BACKGROUND/OBJECTIVES: Mutations in the Tubby gene (TUB) cause late-onset obesity and insulin resistance in mice and syndromic obesity in humans. Although TUB gene function has not yet been fully elucidated, studies in rodents indicate that TUB is involved in the hypothalamic pathways regulating food intake and adiposity. Aside from the function in central nervous system, TUB has also been implicated in energy metabolism in adipose tissue in rodents. We aimed to determine the expression and distribution patterns of TUB in man as well as its potential association with obesity.
SUBJECTS/METHODS: In situ hybridization was used to localize the hypothalamic regions and cells expressing TUB mRNA. Using RT-PCR, we determined the mRNA expression level of the two TUB gene alternative splicing isoforms, the short and the long transcript variants, in the hypothalami of 12 obese and 12 normal-weight subjects, and in biopsies from visceral (VAT) and subcutaneous (SAT) adipose tissues from 53 severely obese and 24 non-obese control subjects, and correlated TUB expression with parameters of obesity and metabolic health.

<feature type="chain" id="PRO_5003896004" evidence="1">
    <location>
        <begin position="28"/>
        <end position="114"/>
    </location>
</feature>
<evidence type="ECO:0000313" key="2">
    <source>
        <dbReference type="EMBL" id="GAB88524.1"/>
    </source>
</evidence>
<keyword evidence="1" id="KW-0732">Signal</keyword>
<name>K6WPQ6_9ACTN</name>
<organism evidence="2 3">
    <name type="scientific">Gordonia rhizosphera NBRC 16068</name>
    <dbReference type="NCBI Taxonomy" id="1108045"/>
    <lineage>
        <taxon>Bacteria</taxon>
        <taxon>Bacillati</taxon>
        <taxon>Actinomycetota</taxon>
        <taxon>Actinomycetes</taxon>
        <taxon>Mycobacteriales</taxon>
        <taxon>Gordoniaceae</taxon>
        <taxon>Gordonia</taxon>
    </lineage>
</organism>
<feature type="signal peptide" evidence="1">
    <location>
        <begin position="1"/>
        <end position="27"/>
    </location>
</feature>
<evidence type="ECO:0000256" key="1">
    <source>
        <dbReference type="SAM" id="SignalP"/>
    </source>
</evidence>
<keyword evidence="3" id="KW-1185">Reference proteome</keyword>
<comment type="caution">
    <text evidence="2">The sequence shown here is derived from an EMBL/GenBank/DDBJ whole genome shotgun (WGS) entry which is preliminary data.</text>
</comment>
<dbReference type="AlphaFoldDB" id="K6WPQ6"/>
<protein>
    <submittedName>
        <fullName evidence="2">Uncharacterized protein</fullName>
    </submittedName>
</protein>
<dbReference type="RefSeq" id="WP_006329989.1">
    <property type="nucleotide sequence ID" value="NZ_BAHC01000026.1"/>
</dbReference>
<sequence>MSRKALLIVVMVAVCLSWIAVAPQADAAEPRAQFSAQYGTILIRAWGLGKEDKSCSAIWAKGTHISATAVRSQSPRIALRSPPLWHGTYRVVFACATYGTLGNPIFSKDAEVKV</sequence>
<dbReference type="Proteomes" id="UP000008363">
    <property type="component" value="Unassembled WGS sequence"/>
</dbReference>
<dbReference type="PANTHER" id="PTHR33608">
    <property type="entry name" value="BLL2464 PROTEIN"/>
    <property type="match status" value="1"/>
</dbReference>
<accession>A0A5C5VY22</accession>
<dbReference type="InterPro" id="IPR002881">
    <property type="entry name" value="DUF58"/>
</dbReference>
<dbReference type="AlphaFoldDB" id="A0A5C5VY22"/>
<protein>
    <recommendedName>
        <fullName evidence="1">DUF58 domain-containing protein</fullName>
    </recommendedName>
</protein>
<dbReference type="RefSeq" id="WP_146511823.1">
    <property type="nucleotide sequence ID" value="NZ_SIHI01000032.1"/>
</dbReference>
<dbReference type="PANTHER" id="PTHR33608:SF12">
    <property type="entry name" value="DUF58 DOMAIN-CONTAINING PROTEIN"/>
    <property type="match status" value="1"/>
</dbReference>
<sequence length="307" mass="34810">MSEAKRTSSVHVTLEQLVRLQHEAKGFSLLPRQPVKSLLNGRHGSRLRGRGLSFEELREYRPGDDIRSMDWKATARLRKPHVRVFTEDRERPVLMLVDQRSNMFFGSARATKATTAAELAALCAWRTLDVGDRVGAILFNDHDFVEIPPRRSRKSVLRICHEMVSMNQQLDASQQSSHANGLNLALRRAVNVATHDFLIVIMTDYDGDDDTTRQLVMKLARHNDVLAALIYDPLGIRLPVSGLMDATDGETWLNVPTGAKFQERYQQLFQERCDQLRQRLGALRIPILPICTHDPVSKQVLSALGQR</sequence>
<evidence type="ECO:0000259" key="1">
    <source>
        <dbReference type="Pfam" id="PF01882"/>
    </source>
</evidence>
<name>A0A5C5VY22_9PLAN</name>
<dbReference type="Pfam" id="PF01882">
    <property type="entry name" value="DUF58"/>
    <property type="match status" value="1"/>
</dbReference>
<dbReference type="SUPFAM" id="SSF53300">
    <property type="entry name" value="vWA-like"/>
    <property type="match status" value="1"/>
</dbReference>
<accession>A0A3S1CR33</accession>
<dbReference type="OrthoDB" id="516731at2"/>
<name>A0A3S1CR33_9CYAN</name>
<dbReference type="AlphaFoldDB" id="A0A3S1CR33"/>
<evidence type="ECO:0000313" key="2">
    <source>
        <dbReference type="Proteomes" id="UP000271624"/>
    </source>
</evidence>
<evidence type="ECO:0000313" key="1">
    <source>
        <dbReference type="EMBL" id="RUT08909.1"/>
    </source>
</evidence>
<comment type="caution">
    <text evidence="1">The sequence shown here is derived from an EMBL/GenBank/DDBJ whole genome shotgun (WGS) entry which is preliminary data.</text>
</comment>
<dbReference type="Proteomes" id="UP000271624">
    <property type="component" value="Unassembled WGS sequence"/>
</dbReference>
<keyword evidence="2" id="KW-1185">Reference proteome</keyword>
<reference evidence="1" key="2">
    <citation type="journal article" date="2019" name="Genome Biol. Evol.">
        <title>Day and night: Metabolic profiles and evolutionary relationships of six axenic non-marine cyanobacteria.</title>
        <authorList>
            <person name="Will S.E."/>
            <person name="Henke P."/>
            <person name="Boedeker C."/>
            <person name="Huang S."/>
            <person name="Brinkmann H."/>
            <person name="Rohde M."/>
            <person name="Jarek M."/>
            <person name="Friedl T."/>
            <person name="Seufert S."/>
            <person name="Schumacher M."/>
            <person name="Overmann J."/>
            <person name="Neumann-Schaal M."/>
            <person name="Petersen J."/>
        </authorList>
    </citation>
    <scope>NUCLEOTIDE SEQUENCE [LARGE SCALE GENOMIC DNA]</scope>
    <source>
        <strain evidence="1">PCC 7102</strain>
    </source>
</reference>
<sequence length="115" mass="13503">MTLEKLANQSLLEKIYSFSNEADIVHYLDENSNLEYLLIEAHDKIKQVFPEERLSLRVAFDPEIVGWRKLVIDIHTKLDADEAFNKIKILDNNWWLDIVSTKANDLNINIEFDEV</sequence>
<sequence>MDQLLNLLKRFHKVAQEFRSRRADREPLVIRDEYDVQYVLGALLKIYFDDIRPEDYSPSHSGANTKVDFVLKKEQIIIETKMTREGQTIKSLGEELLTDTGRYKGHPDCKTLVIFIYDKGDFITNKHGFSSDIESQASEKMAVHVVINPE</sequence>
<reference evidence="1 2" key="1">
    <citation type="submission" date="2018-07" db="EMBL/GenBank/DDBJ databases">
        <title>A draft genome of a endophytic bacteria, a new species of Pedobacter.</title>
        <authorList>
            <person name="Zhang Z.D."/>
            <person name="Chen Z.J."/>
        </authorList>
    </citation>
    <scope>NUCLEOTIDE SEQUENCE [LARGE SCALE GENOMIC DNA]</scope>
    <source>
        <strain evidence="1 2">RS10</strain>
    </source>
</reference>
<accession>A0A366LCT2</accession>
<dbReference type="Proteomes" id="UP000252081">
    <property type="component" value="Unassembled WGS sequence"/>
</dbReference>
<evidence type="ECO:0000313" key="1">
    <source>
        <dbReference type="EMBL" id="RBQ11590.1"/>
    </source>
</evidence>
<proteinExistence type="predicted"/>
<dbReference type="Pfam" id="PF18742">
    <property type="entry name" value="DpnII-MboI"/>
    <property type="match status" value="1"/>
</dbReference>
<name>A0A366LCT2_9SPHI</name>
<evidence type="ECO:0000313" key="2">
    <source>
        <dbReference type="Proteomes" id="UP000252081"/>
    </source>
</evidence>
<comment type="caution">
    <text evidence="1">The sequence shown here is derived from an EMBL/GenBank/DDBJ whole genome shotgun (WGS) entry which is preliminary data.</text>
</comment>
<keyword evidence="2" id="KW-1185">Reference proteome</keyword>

RESULTS: Expression of both TUB transcripts was detected in the hypothalamus, whereas only the short TUB isoform was found in both VAT and SAT. TUB mRNA was detected in several hypothalamic regions involved in body weight regulation, including the nucleus basalis of Meynert and the paraventricular, supraoptic and tuberomammillary nuclei. We found no difference in the hypothalamic TUB expression between obese and control groups, whereas the level of TUB mRNA was significantly lower in adipose tissue of obese subjects as compared to controls. Also, TUB expression was negatively correlated with indices of body weight and obesity in a fat-depot-specific manner.
CONCLUSIONS: Our results indicate high expression of TUB in the hypothalamus, especially in areas involved in body weight regulation, and the correlation between TUB expression in adipose tissue and obesity. These findings suggest a role for TUB in human obesity.
- CANDIDATE GENE
- ARCUATE NUCLEUS
- TUB/TUB MICE